A Level

A Level Physics is an ideal preparation for further study in the physical sciences or in any kind of engineering. If you are interested in applying for a degree course in these areas of study, you will find most universities also require Mathematics at A Level. Apart from Mathematics, other subjects that would complement Physics include Chemistry, Biology, Music Technology, Graphics and Geography. You will already have come across some of the concepts of A Level Physics at GCSE level such as forces, energy, waves, radioactivity, electricity and magnetism.

At A Level, you will start to see how these ideas work together, and begin to grasp the universal principles that apply to everything from the smallest atoms to the largest galaxies.

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A Level Physics requires students to achieve at least the minimum entry requirements for their chosen pathway plus a grade 6 or higher in GCSE Physics and Maths plus 1 grade 6 or higher in another Science. If combined Science, students need to achieve grade 6-6 of higher and a grade 6 in Maths.




The department has two well equipped laboratories on the ground floor of the Ash building. There is also an open access computer area adjacent to one of the laboratories and a demonstration classroom shared with the rest of the Science department. The course is supported with online resources as well as printed notes and booklets.


Section 1: Measurements and Their Errors
In this section of study, you will learn that all measurements that you take have errors.

Section 2: Particles and Radiation
In this section of study, you will learn about particles that make up atoms and how light interacts with electrons.

Section 3: Waves
In this section, you will learn about the properties of waves and how waves interfere with matter and each other.

Section 4: Mechanics and Materials
In this section you will look at forces, motion and elastic materials.

Section 5: Electricity
The final section of your first year will further develop your knowledge of the fundamental principles of electricity developed at GCSE level.

There are no external exams at the end of the first year. Progression to the second year of the course will be based on internal assessments during your first year of study.


Section 6: Further Mechanics and Thermal Physics
In this section you will learn about thermal physics, circular motion and oscillations.

Section 7: Fields and their consequences
In this section of study, you will learn about three types of field: gravitational, electrical and magnetic.

Section 8: Nuclear Physics
Here you will study how unstable nuclei can break down to produce nuclear radiation.

Section 9: Astrophysics
In this section you will learn about telescopes, star classification, pulsars, quasars, black holes and the big bang.

Although there are no internally assessed coursework elements, there are twelve compulsory assessed practical activities which are externally verified. Six of these are in your first year and six are in your second year.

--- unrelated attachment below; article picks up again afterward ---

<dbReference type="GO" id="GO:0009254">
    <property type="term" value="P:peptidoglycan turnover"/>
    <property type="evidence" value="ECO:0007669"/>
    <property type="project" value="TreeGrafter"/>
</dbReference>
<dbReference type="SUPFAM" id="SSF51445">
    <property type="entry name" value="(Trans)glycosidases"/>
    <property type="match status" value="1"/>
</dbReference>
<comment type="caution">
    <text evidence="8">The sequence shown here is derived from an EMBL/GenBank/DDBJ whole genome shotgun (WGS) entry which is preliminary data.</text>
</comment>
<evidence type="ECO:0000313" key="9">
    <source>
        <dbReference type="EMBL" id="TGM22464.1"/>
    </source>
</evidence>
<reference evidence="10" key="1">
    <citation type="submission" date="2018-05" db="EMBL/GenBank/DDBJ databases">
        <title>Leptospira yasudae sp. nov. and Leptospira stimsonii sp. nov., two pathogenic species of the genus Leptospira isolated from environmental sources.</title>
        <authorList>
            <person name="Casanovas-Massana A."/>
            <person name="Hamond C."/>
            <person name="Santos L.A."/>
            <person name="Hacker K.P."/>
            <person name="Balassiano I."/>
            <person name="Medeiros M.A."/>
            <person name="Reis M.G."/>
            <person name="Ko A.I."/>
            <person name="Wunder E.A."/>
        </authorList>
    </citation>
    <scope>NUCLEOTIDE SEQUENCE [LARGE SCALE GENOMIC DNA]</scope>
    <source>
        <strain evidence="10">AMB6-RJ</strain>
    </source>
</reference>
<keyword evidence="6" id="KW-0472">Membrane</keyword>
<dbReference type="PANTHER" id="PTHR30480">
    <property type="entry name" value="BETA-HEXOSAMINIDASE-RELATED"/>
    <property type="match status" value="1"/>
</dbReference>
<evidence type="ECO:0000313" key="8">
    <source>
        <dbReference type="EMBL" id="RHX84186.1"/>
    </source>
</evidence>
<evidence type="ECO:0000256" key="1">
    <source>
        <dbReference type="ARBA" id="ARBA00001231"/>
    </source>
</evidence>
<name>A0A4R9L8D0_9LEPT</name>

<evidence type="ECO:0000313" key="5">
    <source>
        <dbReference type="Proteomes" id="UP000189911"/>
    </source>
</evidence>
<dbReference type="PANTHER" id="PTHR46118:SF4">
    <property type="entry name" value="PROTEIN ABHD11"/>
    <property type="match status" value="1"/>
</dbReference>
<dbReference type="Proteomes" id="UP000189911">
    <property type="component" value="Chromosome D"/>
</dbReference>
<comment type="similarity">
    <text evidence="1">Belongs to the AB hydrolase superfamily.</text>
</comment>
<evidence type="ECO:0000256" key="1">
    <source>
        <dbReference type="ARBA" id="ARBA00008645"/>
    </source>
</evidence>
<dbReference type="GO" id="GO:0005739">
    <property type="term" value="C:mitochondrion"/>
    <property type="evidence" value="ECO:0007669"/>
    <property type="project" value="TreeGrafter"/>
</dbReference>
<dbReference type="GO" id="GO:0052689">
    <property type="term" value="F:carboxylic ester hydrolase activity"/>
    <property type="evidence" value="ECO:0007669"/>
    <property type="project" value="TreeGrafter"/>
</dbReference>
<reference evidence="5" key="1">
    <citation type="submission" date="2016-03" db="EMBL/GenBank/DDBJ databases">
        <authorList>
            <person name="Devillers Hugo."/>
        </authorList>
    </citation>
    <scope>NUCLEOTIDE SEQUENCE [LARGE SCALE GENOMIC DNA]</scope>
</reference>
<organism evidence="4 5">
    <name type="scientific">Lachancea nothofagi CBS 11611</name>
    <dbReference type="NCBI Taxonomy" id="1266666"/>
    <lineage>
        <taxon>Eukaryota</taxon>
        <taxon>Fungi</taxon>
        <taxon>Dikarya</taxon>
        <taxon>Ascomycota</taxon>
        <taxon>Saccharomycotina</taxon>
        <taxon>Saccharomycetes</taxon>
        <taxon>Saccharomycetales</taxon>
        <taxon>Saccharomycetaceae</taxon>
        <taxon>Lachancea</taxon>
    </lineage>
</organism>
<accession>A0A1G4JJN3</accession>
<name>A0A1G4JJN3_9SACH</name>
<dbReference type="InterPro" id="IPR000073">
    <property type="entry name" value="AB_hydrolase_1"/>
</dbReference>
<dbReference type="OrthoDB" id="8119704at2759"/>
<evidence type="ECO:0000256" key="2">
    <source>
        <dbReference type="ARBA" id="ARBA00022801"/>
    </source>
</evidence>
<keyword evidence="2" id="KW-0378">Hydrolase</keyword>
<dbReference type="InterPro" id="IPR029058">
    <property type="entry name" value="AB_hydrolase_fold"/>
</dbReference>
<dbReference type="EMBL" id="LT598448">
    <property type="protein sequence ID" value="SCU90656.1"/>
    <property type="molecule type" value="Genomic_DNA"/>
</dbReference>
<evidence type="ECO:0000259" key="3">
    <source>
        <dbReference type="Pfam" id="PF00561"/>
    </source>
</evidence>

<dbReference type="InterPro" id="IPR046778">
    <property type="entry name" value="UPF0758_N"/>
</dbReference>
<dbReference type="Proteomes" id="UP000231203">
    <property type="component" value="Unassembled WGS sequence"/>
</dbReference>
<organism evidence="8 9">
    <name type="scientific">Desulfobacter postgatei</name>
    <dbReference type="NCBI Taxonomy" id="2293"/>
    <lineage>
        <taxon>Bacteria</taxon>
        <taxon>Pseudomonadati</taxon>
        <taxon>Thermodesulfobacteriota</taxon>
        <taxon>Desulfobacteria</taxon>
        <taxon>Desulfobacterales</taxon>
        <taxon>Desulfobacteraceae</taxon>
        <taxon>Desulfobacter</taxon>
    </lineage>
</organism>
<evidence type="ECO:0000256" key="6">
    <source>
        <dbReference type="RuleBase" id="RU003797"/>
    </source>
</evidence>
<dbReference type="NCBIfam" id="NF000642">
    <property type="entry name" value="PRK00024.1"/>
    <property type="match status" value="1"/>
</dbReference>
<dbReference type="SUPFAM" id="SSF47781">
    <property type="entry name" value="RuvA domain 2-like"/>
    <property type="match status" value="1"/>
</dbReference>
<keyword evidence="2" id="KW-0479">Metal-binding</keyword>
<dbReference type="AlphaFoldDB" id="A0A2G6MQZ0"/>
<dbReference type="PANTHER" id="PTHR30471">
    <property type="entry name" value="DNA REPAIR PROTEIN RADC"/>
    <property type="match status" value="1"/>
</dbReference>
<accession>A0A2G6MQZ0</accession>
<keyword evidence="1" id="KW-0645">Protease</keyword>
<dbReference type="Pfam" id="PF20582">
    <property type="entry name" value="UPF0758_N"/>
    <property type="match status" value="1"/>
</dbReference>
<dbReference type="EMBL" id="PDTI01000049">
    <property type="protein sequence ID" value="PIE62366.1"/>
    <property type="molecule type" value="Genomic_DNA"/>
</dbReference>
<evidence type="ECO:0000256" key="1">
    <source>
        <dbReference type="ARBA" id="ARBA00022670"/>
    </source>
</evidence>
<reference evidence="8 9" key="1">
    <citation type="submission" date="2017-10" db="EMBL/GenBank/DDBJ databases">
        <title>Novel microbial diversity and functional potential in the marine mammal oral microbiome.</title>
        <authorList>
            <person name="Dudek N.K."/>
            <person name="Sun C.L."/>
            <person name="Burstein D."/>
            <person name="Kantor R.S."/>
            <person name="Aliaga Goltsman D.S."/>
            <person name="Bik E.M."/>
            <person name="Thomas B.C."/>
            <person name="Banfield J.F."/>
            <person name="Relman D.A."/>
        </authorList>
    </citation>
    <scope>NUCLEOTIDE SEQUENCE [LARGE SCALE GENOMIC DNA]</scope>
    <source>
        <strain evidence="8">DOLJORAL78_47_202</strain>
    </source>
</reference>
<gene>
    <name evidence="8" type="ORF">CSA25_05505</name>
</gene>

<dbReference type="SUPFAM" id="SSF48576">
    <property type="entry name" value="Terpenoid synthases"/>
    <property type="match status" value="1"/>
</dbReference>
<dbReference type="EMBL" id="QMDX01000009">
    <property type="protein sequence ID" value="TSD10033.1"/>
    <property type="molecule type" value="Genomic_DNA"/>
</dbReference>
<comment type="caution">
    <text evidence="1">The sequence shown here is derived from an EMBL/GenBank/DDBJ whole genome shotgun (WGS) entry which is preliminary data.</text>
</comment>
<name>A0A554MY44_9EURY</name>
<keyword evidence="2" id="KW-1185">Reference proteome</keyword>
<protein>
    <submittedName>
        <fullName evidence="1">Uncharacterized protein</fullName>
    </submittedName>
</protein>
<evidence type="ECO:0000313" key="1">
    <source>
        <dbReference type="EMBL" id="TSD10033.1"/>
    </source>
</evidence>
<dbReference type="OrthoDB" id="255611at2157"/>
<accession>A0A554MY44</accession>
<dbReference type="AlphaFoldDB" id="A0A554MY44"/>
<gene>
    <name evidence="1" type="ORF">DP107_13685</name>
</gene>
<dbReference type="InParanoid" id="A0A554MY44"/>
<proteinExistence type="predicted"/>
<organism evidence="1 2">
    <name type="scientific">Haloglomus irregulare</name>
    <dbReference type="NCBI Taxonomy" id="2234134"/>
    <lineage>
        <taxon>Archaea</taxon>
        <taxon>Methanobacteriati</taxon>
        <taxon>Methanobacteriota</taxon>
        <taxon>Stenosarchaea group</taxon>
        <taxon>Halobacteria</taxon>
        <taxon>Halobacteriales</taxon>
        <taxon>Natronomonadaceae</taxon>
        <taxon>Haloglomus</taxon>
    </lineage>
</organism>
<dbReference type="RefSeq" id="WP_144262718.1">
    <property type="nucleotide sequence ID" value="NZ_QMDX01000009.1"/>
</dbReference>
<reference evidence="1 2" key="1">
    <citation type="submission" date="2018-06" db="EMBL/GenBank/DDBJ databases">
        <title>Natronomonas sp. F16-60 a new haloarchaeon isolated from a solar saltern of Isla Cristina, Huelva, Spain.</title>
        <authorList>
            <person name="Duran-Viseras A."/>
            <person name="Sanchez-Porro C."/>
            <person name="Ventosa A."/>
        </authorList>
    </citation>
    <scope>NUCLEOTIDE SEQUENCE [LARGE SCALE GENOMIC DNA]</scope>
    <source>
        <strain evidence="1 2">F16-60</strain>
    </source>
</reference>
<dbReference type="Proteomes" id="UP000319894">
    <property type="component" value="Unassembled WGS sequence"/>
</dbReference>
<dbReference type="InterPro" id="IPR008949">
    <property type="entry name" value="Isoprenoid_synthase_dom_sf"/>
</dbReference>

Each February, around 25 Physics students and staff travel to Geneva, Switzerland to visit CERN and the Large Hadron Collider. We also visit the Red Cross and Red Crescent museum, the UN building and enjoy sightseeing in Geneva. Students from the Physics Department are also invited to participate in the Odgen Trust Physicist of the Year Competition.

The competition has been running since 2015, and Wyke Physics students have been successful every year. Awards are given for demonstrating consistently high attainment and determination throughout the year.


Physicists play a vital role in many technology-based industries, such as optoelectronics, nanotechnology, computing and renewable energy. Others work in investigating the universe; searching for extra-solar planets or looking for the remnants of the big bang. Some might apply their knowledge in healthcare (medical physics), studying the processes of the earth (geophysics) or the climate (meteorology). The knowledge and skills that studying Physics develops are important in other areas as well.  Predicting future market behaviour is vital in finance, and so a physicist’s ability to model complex systems is particularly valued in this sector, whilst logical thinking and an analytical approach is useful in law.

Physics provides a broad training in skills that are valued by all employers – an ability to grasp concepts quickly, a determination to find coherent answers, along with problem-solving, analytical, mathematical and ICT skills.


The jump from GCSE to A Level is a challenge, but with a good start, it is one which you can make successfully. Look out for details about Wyke Start, which takes place just as school GCSEs are finishing. We will also set you some preparatory tasks for completion over the summer. As you tackle these, you will be helping to ensure a confident start to your A Level Physics course in September.

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